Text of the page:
As more and more people struggle to pay their credit card bills, one segment of the economy is booming: debt collection.
Third-party debt collectors take over the accounts of very delinquent credit card customers — people who haven't paid a bill in over 200 days — and try to recover the money.
It's not an easy task.
In the nearly three years that John Goebel has worked in debt collections, calling people on the phone to try to get them to pay their overdue bills, he says the responses break down into three categories: Most are angry, some are apathetic, and the occasional few break down in tears, right there on the phone.
"I'd say it happens once a week," Goebel says.
Goebel works in a cubicle. He wears a telephone headset. On his desk is an automated dialer, which weeds out busy signals and voice mail.
He tries to avoid getting into the sad stuff with people, partially because it can take a long time, and the longer Goebel stays on the phone, the less money he can recover.
But more than that, he says, "the emotional part of it, it drags you down. If someone breaks down and pours their life out to you, and then you work out something or you don't work out something, the second you hang up that call, you have maybe five seconds until the next call picks up, depending on how fast the dialer's moving.
"I think it's almost a defense mechanism," Goebel says. "You got to turn off some part of you; you can't put yourself in everyone's shoes."
Goebel says there are cases that make him feel bad. He talked to one man whose son committed suicide, whose wife left him, and whose business failed.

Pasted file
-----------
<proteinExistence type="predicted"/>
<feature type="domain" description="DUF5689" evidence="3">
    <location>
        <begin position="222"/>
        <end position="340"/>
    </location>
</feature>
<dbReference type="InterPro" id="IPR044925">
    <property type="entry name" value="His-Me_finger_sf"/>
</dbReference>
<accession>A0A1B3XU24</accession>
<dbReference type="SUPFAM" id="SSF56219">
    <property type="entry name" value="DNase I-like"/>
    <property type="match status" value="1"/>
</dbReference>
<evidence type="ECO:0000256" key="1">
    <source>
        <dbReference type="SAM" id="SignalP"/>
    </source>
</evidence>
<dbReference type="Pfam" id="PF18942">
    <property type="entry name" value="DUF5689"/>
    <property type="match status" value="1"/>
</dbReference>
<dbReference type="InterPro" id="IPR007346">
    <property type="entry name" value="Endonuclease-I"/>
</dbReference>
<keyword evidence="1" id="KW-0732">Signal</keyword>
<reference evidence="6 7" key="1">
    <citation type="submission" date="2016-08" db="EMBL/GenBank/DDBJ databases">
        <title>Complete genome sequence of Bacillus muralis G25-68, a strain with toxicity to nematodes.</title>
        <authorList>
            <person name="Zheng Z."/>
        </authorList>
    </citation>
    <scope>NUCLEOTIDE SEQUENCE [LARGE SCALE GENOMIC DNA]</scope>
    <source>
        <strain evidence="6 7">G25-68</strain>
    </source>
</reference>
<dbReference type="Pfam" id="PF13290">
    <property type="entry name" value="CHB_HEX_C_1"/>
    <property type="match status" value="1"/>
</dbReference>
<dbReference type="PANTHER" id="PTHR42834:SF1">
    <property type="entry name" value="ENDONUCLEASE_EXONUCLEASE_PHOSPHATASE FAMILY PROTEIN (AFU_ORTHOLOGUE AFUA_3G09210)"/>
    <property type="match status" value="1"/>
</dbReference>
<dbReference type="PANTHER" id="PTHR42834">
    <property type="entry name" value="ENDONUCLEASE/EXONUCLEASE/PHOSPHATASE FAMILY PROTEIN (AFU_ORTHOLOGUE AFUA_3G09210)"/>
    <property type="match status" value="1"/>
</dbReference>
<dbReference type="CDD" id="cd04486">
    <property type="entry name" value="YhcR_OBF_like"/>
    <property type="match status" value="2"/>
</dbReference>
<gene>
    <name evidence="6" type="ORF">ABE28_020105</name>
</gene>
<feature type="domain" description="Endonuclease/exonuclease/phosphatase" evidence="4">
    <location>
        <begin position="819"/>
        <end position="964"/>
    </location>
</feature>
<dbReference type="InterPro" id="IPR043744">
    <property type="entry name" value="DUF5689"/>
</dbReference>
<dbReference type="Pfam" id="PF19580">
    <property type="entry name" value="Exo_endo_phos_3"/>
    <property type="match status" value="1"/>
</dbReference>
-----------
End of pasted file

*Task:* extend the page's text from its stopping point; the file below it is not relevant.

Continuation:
Goebel just apologized, hung up the phone and didn't try for any money.
But when you have people yelling at you all day long, it doesn't put you in a very charitable frame of mind. Goebel has had people curse him, lie to him, put their kids on the phone.
"I've heard people whispering in the background," he says. "They say, 'Tell him I'm not here,' or, 'Tell him to go to hell.' And it'll be what sounds like 6-year-olds saying this."
Goebel works this job, on top of his finance-related day job, to help pay off his student loans. He himself has a credit card with a balance. But these days he hardly ever uses it, unlike some of his buddies from college.
Goebel says he wouldn't be surprised if one of them turned up on his automated dialer one day. He sees debt as a little like a drug. The benefits, say a new flat screen TV, happen immediately, but the consequences don't show up for months or even years.
And a lot of people he talks to don't really understand the dangers of debt.
"There's such a knowledge gap," Goebel says. He gets the sense that he's often the first person to try to explain concepts like compound interest or 60-day average balancing.
And by the time it gets to him, it's already too late.